But asked if he would let Burch's bill get a hearing, Collins said, “That's a question I'm not going to answer right now. I want to sit down and look at it.”
Speaker of the House Greg Stumbo said in an e-mail that he was “hesitant” about the hands-free bill, believing it is "more of a requirement than is necessary."
Stumbo said he is “not aware of an uptick in accidents due to distracted driving caused by texting, so (the current law) has to be having some positive benefit.”
The number of distracted driving crashes has fallen slightly since penalties set by the texting law began in 2011, from 54,066 wrecks in 2010 to 53,344 last year. Distracted driving deaths have also dropped during that period, from 175 to 167.
Law enforcement agencies across the state say a hands-free law would save even more lives.
“I think when it began (the current texting law), it was a good start,” said Louisville Metro Police traffic unit commander Lt. Joe Seelye. “It gave us something.”
But he said it is very “challenging to work within the parameters” of the law, given the difficulty police have in proving someone was texting.
(It is and would remain legal for people to text at stop signs and traffic lights. Also police would be allowed to text while driving.)
Prosecutors in Louisville have not yet subpoenaed phone records to prove whether a person was texting while driving, Ely said. However, she said, some suspects and defense attorneys have voluntarily provided their cell phones or records to prove they had not been texting.
“If we think the defense is valid, we will dismiss the case,” she said.
Local police and prosecutors have been working closer together in recent weeks to strengthen the cases.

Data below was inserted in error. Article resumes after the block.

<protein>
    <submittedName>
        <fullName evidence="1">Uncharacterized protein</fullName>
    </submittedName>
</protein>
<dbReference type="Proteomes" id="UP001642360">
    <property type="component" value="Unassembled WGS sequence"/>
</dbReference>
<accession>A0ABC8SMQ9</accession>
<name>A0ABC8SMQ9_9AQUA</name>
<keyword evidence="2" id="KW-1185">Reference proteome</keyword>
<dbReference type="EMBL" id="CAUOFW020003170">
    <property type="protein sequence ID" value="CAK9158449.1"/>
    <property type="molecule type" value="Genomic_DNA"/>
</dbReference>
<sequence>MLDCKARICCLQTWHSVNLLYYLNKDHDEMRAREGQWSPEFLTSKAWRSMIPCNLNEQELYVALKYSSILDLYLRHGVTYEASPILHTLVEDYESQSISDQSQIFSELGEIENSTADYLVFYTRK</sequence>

Rather than just dismiss a case if a defendant or their attorney pleads not guilty, prosecutors are now setting the case for another hearing where the citing officer is called in to testify, Ely said.
“Let's find out if there is additional information not in the citation, and there always is,” she said. “Just don't take the defendant's word if they don't have records. Try to be more proactive.”
Seelye said officers are working harder to get confessions from drivers, asking them what they were doing on their phone, and putting more documentation in citations on what they witnessed.
Some areas of the state, through the use of grant money, have been more successful than others proving these cases by using one officer at a lookout point or in the passenger seat as a “spotter” while another drives.
“You need that other officer to watch and make sure they are not making a phone call … to watch for the extra key strokes,” Bell said. “If it's more than 10 key strokes, you pull them over and cite them.”
In 2013, Paducah police took part in a pilot project that allowed them to use spotters. During the time, they had a conviction rate around 87 percent, Bell said.
Assistant McCracken County Attorney Todd Jones said officers not only try to prove they have witnessed texting but also try to get a confession. If they continue to fight the charge, by saying they were acting in some other distracted way, Jones will offer to amend the case to careless driving, which carries a larger fine.
“So people have the option here of picking their poison,” he said.
Even still, Jones acknowledges that he has not subpoenaed phone records and the charge remains difficult to prove if someone wants to fight it – a result he blames on the current texting law.
“It wasn't written very well.”